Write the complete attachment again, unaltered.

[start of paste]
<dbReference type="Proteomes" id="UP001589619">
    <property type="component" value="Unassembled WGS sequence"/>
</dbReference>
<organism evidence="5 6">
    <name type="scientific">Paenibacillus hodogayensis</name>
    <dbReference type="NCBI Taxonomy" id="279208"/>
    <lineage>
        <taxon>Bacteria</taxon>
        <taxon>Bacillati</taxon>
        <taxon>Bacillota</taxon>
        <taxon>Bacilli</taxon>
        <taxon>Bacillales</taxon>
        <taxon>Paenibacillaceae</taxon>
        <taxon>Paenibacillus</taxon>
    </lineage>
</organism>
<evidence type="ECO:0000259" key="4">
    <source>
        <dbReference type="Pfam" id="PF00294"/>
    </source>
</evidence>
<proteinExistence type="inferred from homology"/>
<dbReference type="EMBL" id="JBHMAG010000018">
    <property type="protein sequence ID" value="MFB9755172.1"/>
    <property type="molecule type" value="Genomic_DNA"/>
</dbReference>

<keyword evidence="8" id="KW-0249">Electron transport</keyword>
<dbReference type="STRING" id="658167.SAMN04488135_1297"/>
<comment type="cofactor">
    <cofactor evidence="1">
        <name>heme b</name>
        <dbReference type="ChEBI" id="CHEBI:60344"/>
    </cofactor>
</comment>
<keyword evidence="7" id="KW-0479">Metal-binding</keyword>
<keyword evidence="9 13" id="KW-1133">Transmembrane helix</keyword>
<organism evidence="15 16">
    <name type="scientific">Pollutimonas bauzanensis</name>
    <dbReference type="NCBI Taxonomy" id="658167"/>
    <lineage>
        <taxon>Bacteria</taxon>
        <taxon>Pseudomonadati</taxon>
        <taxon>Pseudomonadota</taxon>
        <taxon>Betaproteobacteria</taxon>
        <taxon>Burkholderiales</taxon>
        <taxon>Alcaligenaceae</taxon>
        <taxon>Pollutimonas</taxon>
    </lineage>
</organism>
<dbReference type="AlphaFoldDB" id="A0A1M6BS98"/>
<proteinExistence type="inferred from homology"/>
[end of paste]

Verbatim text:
<dbReference type="Proteomes" id="UP001589619">
    <property type="component" value="Unassembled WGS sequence"/>
</dbReference>
<organism evidence="5 6">
    <name type="scientific">Paenibacillus hodogayensis</name>
    <dbReference type="NCBI Taxonomy" id="279208"/>
    <lineage>
        <taxon>Bacteria</taxon>
        <taxon>Bacillati</taxon>
        <taxon>Bacillota</taxon>
        <taxon>Bacilli</taxon>
        <taxon>Bacillales</taxon>
        <taxon>Paenibacillaceae</taxon>
        <taxon>Paenibacillus</taxon>
    </lineage>
</organism>
<evidence type="ECO:0000259" key="4">
    <source>
        <dbReference type="Pfam" id="PF00294"/>
    </source>
</evidence>
<proteinExistence type="inferred from homology"/>
<dbReference type="EMBL" id="JBHMAG010000018">
    <property type="protein sequence ID" value="MFB9755172.1"/>
    <property type="molecule type" value="Genomic_DNA"/>
</dbReference>

<keyword evidence="8" id="KW-0249">Electron transport</keyword>
<dbReference type="STRING" id="658167.SAMN04488135_1297"/>
<comment type="cofactor">
    <cofactor evidence="1">
        <name>heme b</name>
        <dbReference type="ChEBI" id="CHEBI:60344"/>
    </cofactor>
</comment>
<keyword evidence="7" id="KW-0479">Metal-binding</keyword>
<keyword evidence="9 13" id="KW-1133">Transmembrane helix</keyword>
<organism evidence="15 16">
    <name type="scientific">Pollutimonas bauzanensis</name>
    <dbReference type="NCBI Taxonomy" id="658167"/>
    <lineage>
        <taxon>Bacteria</taxon>
        <taxon>Pseudomonadati</taxon>
        <taxon>Pseudomonadota</taxon>
        <taxon>Betaproteobacteria</taxon>
        <taxon>Burkholderiales</taxon>
        <taxon>Alcaligenaceae</taxon>
        <taxon>Pollutimonas</taxon>
    </lineage>
</organism>
<dbReference type="AlphaFoldDB" id="A0A1M6BS98"/>
<proteinExistence type="inferred from homology"/>